1970s Funky Fashion From Pop Tops


'I blew out my flip flop, stepped on a pop top; cut my heel, had to cruise on back home'. - Jimmy Buffet, Margaritaville

For those of us old enough to remember, soda cans and beer cans from the 1970s had a pull-tab that peeled completely off the can. This old style ring-pull had sharp edges that frequently cut bare feet because there were millions of them littering sidewalks and beaches all over the world. Luckily in the decades that followed, this terrible design was phased out for the secured pop tab that we use today

old design aluminum pop top - escama studio

A fifty year old discarded pop top found on a sidewalk last week.

One cultural byproduct of the old pull-tabs was oddball craft projects. Kids in the 1970s may remember that you could easily make things with the old pop tabs. All you had to do was fold one tab on top of the other and the next thing you knew, you had a groovy room divider or door curtain to separate you from your annoying little brother! These upcycled pull tabs also opened up a world of funky fashion design for teens.......



On our blog we often pay homage to eclectic fashion designers who inspire us like Paco Rabanne and pioneering handbag designers. Today we pay homage to our funky 1970s forefather, the man (the legend!) who literally wrote the book on pop topping. This man went by the name of the Pop-Top Terp. His creations are a forerunner of our own metallic clothing.

chainmail for dogs

Photos courtesy of Pop Topping! By Pop-Top Terp and Kenneth Patton, ©1975, Chilton Book Company, Radnor, PA. The book is out of print but if you must have it, copies can still be found on Amazon.

1970s hat made from aluminum ring pulls
1970s chainmail vest made from pop tabs










  • Trudy

    I knew Pop Top Terp well. He was a talented and creative artist. He was also kind, gentle, and a wonderful friend. Sadly, he died of AIDS in the early 1980s just when the epidemic began. I remember visiting him in St. Vincent’s Hospital and having to wear a mask because they didn’t know exactly what he had. But he always had a smile. He was a treasure in so many ways. I will always miss him.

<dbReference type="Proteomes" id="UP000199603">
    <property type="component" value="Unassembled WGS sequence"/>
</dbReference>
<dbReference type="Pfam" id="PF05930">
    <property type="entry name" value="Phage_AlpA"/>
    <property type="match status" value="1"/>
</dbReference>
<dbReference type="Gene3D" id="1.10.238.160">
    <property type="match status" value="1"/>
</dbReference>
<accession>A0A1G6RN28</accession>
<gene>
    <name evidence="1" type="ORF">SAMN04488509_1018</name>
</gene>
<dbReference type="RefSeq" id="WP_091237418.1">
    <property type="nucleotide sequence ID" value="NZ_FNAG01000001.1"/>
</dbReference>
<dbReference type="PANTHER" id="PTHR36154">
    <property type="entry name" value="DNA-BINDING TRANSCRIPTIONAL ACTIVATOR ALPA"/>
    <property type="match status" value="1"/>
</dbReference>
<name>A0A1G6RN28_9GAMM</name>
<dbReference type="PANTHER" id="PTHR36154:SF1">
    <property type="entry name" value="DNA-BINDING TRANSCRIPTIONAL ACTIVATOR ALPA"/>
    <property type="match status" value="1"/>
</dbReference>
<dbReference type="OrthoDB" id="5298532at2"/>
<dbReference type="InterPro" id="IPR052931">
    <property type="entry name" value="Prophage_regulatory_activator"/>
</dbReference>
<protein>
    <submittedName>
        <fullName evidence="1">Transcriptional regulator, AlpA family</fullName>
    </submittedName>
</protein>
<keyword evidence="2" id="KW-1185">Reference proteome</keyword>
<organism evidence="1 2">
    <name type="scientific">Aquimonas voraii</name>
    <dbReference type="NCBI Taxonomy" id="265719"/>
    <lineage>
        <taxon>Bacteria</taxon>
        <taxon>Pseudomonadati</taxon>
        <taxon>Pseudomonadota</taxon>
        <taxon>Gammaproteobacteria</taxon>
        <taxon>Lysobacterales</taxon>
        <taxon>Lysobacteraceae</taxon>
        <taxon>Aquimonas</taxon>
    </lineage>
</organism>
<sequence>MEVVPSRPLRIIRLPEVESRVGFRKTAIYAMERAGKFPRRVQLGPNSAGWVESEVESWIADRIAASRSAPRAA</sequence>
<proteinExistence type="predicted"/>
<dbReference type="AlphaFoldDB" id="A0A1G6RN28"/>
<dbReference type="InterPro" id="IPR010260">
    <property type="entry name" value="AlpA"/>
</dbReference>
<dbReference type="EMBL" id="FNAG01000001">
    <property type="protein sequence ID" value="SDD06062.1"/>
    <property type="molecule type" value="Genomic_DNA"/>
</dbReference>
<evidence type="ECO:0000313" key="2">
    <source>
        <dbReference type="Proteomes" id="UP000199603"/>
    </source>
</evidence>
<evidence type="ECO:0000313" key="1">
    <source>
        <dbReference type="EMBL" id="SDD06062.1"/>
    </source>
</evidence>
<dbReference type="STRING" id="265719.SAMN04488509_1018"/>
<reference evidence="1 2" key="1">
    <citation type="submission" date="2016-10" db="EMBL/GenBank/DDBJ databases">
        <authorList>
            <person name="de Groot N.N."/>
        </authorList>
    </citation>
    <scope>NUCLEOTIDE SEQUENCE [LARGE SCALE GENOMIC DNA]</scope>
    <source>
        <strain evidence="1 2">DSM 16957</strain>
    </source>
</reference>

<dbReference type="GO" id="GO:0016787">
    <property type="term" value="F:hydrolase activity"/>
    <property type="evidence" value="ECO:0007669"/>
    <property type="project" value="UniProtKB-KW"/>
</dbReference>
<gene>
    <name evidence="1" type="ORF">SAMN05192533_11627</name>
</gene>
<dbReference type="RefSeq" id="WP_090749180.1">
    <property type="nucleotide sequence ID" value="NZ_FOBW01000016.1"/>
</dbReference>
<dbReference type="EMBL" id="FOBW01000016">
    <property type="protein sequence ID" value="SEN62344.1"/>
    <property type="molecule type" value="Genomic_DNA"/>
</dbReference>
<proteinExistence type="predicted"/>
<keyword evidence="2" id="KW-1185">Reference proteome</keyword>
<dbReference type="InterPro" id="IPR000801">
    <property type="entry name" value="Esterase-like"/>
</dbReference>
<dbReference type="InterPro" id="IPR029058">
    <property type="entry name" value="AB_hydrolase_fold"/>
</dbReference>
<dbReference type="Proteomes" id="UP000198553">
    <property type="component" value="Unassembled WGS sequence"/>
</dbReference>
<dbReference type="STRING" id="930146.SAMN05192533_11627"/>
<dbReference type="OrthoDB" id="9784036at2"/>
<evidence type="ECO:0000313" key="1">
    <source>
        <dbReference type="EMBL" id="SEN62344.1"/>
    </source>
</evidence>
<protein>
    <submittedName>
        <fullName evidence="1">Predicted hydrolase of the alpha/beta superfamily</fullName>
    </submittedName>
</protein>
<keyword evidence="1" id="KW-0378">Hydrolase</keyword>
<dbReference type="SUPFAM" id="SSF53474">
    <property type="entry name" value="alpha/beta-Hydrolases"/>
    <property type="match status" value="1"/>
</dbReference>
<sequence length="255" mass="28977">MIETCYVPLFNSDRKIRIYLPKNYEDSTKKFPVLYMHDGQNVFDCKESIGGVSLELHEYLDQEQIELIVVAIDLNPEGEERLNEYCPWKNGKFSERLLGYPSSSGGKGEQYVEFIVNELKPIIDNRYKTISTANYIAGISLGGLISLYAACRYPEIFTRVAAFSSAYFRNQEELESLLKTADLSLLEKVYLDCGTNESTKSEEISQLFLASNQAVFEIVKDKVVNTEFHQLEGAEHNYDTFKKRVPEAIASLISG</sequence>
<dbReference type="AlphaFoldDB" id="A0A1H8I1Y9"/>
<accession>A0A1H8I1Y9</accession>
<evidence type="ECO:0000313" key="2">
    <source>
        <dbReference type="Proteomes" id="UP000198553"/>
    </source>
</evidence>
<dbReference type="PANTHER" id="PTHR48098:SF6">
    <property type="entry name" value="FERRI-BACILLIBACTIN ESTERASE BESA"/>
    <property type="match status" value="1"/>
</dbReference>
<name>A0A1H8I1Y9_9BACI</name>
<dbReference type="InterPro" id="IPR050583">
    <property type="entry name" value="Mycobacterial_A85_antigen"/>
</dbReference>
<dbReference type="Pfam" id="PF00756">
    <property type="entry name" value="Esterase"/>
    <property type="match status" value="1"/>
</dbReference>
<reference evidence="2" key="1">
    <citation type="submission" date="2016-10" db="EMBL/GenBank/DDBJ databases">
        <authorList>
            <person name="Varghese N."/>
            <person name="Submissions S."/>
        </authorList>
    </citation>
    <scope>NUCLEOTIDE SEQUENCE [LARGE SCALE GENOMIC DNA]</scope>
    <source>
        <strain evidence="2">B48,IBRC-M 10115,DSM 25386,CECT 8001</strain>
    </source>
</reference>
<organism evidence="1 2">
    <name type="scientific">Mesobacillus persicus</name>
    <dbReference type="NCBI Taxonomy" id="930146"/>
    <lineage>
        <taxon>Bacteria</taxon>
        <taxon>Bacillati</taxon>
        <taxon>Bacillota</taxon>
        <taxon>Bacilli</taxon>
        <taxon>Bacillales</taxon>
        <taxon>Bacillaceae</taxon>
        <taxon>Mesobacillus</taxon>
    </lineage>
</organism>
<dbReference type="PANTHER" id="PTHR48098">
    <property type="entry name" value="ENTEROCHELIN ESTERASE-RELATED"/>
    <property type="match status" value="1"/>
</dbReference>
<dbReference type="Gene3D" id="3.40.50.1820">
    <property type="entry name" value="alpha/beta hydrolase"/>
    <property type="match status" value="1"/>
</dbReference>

• David Freiman

    I just found this 1970 article from TIME magazine.

  • Lisa T

    OMG. I remember Pop-Top Terp coming to our elementary school in Flushing to give a presentation about his work. Definitely unforgettable.

  • Elwanda

    OMG Flash Back
    1970’ PopTop Terp
    I modeled for him inNYC St John’s the Devine church on 110 street

  • David Freiman

    When I was a kid in the early 1970’s, I attended arts workshops at the Cloisters medieval museum in Fort Tryon Park, Manhattan, New York. The first year of workshops they hired fine artists to teach as Masters, teen assistants were called Journeyman and the students were called Apprentices following the old traditions.

    I assume it was Pop-Top Terp (I only recall calling him Pop-Top) who taught our armor making workshop. We dutifully collected our pop-tops and scoured the streets and sidewalks for more and under his tutelage created our various chain mail vests, shirts and cowls. I also remembered we visited his gallery and saw the fashion designs like those depicted here. I remember him as a very kind and patient teacher.

    The following year, no Pop-Top, and we made our armor out of spare materials and hardware. I also remember that only in the first year had cloisonne, stained glass, and other fine arts workshops. I believe we attended workshops for many summers and the medieval festival for eight consecutive years. Without Pop-Top, it was never the same.

Leave a comment

Please note, comments must be approved before they are published

This site is protected by reCAPTCHA and the Google Privacy Policy and Terms of Service apply.